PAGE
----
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Automated oxygen control in the preterm infant: automation yes, but we need intelligence
  1. Peter Anderson Dargaville1,2,
  2. Axel Franz3,
  3. Christian F Poets3,
  4. Timothy J Gale4
  1. 1 Paediatrics, Royal Hobart Hospital, Hobart, Tasmania, Australia
  2. 2 Menzies Institute for Medical Research, University of Tasmania, Hobart, Tasmania, Australia
  3. 3 Department of Neonatology, University of Tuebingen, Tuebingen, Germany
  4. 4 School of Engineering and ICT, University of Tasmania, Hobart, Tasmania, Australia
  1. Correspondence to Dr Peter Anderson Dargaville, Department of Paediatrics, Royal Hobart Hospital, Hobart, Australia; peter.dargaville{at}

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Artificial intelligence (AI), the mimicry of human intelligence with computer systems, has found its way into so many fields of human endeavour and is finding its way into ours.1 Already well entrenched in several healthcare disciplines, there would appear to be great potential for AI and lesser forms of automation in neonatology and neonatal intensive care, and examples already exist in the areas of clinical decision support (eg, risk prediction from large and/or complex datasets2) and machine-oriented repetitive operations (eg, tidal volume targeting3 and temperature control4). To this latter list can also be added automated control of inspired oxygen concentration in preterm infants, numerous algorithms for which have been developed over the years, with a number of them now incorporated in contemporary neonatal ventilators and studied in preclinical5 or clinical6–10 settings. Common findings are that these devices afford a greater proportion of time with oxygen saturation (SpO2) in the target range, with less time in the extremes of hypoxaemia and hyperoxaemia.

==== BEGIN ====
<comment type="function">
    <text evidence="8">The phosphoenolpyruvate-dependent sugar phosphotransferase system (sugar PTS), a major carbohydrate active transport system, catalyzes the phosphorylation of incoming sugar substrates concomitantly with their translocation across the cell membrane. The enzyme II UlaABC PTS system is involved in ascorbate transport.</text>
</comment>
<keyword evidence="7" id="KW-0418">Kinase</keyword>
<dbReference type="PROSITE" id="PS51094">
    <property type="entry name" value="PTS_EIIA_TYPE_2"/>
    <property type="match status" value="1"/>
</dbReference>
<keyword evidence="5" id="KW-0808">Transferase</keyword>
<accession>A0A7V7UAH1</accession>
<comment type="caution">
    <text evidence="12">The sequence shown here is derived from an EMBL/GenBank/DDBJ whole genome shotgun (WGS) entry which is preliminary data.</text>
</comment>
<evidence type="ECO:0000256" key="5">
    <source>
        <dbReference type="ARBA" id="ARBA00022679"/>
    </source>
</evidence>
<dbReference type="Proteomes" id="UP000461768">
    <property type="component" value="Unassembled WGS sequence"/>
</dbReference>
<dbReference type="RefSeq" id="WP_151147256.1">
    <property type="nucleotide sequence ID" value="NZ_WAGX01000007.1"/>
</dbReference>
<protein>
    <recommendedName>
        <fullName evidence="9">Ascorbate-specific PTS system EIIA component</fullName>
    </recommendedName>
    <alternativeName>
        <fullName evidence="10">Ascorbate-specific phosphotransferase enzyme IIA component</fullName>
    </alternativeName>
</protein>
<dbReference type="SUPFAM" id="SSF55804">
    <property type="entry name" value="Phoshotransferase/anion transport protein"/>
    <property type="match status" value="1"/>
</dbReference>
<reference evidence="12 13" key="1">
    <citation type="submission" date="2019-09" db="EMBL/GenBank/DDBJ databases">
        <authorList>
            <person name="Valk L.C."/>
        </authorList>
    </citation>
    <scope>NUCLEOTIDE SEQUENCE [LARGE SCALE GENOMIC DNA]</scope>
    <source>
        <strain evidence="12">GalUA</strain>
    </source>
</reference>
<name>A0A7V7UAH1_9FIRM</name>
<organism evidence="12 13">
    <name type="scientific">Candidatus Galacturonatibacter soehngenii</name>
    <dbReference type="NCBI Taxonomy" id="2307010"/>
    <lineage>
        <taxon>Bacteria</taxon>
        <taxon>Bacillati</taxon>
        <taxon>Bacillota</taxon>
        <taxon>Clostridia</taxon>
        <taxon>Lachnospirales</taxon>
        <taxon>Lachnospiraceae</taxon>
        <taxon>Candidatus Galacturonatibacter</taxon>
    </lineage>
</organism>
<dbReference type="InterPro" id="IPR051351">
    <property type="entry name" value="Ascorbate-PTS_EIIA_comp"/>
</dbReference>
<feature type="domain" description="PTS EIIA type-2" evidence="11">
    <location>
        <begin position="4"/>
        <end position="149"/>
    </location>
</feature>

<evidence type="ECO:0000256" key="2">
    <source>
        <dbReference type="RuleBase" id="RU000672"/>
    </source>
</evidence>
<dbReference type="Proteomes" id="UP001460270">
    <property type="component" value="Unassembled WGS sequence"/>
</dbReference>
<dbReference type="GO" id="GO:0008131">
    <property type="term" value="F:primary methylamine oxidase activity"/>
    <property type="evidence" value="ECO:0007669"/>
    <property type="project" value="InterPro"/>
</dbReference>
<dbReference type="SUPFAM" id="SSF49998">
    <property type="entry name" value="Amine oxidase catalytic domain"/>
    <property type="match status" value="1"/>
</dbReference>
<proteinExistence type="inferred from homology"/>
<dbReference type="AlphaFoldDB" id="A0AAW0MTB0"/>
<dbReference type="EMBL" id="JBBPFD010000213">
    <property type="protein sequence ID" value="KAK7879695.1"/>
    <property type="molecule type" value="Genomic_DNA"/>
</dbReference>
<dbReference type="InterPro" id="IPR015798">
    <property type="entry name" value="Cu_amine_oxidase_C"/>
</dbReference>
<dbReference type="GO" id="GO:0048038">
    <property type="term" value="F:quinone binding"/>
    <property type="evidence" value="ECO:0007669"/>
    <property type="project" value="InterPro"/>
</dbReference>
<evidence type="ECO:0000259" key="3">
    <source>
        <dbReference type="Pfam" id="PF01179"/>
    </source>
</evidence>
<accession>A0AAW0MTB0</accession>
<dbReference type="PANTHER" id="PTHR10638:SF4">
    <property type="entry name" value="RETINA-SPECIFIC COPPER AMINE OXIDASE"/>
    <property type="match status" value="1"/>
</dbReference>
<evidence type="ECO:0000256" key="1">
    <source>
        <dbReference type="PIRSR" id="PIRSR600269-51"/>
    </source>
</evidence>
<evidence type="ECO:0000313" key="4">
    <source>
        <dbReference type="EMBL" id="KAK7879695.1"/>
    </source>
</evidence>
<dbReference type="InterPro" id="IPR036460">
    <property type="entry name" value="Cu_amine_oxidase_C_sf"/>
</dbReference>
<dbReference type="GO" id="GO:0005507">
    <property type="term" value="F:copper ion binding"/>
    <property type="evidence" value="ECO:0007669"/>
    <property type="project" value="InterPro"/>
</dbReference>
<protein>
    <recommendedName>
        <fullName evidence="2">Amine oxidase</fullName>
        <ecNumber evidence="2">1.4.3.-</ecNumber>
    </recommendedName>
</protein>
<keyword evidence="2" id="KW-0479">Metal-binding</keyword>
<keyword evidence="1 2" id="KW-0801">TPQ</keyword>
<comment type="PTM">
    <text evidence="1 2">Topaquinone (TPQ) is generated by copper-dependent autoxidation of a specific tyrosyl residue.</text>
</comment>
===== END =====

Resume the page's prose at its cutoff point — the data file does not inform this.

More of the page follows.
Seemingly against this tide of technological advance, the evolution of respiratory care in preterm infants in recent decades has seen the persistence/resurgence of one ‘low-tech’ form of mechanical respiratory support, continuous positive airway pressure (CPAP) and the emergence of another, nasal high flow (HF).11 Within a few years, enthusiasm for nasal HF has burgeoned, and it has been used in increasing numbers of preterm infants, at a variety of stages of their journey through the neonatal intensive care unit (NICU). Many aspects of the nasal HF package are attractive; it is simple and easy to use, induces less nasal trauma and can be widely applied, including in low-resource settings.

Given the potential value of automated oxygen control for preterm infants, and the increasing uptake of nasal HF, it makes sense to link the …

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